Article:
Friday, May 02, 2008

New Word - Anticipointment

I get all kinds of dictionary type words in my mailbox but got one that I really thought was interesting in a lot of ways. This one came from the Double Tongued Dictionary.

Anticipointment - n. WPXI news director Corrie Harding acknowledged there’s a term for teasing stories that don’t deliver: “anticipointment.” “If we make a story sound like the second coming and tease it four times and it’s really nothing by the time we get there” that leads to anticipointment, Harding said. Stations don’t set out to aggravate viewers, but as WTAE news director Bob Longo notes, TV is also a business. —“Tuned In: TV news directors listen, learn from viewer gripes” by Rob Owen Pittsburgh Post-Gazette (Pennsylvania) Apr. 25, 2008.

Now, this was primarily for media type news sources but I can sure see it for the reading and writing of books or watching movies or TV programs.

I'm sure we've all seen movies or TV because of a commercial or ad that makes that particular entertainment sound like award winning stuff and it turns out to be a shade short of Boring. You're miffed if you spent money for the movie or you change the channels if you've watching the tube.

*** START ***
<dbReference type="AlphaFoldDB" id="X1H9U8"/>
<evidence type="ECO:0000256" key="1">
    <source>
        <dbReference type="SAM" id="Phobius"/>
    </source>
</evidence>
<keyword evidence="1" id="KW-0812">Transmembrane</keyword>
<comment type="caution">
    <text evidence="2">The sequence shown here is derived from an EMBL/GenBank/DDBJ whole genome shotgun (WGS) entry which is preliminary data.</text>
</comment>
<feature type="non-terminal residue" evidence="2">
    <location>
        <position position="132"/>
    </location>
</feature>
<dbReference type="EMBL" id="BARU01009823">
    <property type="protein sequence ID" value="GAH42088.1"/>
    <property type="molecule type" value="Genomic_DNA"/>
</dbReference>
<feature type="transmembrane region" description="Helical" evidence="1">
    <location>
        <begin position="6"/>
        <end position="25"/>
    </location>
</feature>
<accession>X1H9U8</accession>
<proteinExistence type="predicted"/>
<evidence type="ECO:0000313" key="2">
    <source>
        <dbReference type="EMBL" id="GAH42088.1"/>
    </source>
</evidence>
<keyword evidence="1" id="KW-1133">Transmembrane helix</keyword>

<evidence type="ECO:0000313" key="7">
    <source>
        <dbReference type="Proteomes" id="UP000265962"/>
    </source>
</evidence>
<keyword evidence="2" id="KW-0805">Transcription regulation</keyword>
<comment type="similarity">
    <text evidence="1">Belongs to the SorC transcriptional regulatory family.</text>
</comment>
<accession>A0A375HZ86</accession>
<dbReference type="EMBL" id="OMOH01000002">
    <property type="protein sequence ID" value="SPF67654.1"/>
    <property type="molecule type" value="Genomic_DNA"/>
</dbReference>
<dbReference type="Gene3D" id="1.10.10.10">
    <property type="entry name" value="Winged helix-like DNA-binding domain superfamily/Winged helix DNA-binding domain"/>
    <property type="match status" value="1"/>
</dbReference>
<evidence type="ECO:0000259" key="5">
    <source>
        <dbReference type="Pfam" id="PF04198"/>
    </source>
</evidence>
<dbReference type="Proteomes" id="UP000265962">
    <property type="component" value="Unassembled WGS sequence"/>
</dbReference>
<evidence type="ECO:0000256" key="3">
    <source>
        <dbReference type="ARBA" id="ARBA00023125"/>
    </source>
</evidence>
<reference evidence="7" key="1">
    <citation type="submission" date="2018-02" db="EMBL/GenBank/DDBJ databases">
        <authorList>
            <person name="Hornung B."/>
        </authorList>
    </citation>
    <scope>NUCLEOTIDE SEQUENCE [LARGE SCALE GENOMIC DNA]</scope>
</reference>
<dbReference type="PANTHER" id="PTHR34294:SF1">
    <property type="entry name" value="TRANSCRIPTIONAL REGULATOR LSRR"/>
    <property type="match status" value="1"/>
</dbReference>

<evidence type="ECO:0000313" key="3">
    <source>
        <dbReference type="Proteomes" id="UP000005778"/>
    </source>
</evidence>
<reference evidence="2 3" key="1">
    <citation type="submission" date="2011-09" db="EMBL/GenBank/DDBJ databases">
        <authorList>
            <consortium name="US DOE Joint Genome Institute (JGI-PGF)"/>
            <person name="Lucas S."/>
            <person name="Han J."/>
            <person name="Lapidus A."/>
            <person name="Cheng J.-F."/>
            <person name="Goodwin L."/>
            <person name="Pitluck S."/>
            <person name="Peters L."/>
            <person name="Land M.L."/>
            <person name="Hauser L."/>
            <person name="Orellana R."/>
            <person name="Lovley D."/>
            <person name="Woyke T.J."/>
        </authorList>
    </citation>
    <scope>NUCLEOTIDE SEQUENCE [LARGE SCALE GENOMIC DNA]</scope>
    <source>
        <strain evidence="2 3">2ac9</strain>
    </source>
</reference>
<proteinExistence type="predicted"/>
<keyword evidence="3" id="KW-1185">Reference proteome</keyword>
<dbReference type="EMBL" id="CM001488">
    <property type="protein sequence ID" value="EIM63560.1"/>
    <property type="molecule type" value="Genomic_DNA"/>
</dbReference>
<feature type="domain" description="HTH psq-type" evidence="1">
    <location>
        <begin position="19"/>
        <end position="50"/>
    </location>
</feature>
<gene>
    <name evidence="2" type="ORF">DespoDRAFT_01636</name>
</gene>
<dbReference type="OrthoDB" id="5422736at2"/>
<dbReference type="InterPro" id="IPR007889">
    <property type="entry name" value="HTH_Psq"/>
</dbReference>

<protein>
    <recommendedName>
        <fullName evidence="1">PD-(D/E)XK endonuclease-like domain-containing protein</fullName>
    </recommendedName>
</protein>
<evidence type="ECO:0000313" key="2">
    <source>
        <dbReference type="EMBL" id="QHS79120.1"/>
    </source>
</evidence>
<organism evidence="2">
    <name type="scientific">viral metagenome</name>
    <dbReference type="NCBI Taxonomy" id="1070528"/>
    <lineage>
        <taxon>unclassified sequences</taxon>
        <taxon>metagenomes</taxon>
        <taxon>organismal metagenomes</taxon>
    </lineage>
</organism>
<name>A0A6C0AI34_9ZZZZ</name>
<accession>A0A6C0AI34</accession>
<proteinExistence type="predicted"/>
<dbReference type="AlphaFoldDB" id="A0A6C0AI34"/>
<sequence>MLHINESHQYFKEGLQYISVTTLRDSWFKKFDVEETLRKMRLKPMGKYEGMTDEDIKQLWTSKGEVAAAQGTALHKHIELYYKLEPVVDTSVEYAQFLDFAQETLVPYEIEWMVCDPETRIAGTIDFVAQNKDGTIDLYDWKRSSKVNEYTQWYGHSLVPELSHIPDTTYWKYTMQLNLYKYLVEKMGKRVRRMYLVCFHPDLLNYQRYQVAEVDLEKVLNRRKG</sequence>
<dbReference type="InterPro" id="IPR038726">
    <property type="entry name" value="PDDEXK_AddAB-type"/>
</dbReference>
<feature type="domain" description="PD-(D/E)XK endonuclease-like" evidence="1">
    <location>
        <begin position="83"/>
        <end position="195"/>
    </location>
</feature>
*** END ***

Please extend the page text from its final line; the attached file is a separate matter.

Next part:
Books aren't much different. They're a form of entertainment that either cost you money or time (to read).

For example, have you ever read the back cover or review of a book and thought -- mmm, sounds like something I'd like? I know I have. The problem is that the back cover copy or review builds up my anticipation of the story but, occasionally, the book doesn't deliver or satisfy that anticipation. I don't feel cheated, necessarily, because it might be a good story but it's not precisely what I was expecting from the blurb or review. That's a shame because it lessens the chances that I'll purposely seek out other books by that author.

I've heard others say not to judge a book by it's back cover (or its cover for that matter) and I agree. In principle. The back cover copy (or blurb - I use the terms interchangeably) is supposed to peak a reader's interest so it will use words that 'marketing' thinks will entice a reader to buy it. But it also increases an anticipation factor that, if it isn't met, can cause that 'anticipointment' even for books that otherwise would be classified as good reads.

And that's the big danger that exists for books.

With movies or TV, we don't depend as much on the screenwriter (who we may never have heard of...if we pay any attention to their name at all) but, with books, we will often seek out the next book and the next book of an author who meets our anticipation, who fully delivers the promise of the back cover copy. When a reader is left with 'anticipointment' though, s/he likely won't remember much about the author and consequently won't go looking for his or her other books.

IMO, 'anticipointment' is more dangerous to an author's career than just about anything else because it can lead to loss of sales or career even for a good writer.

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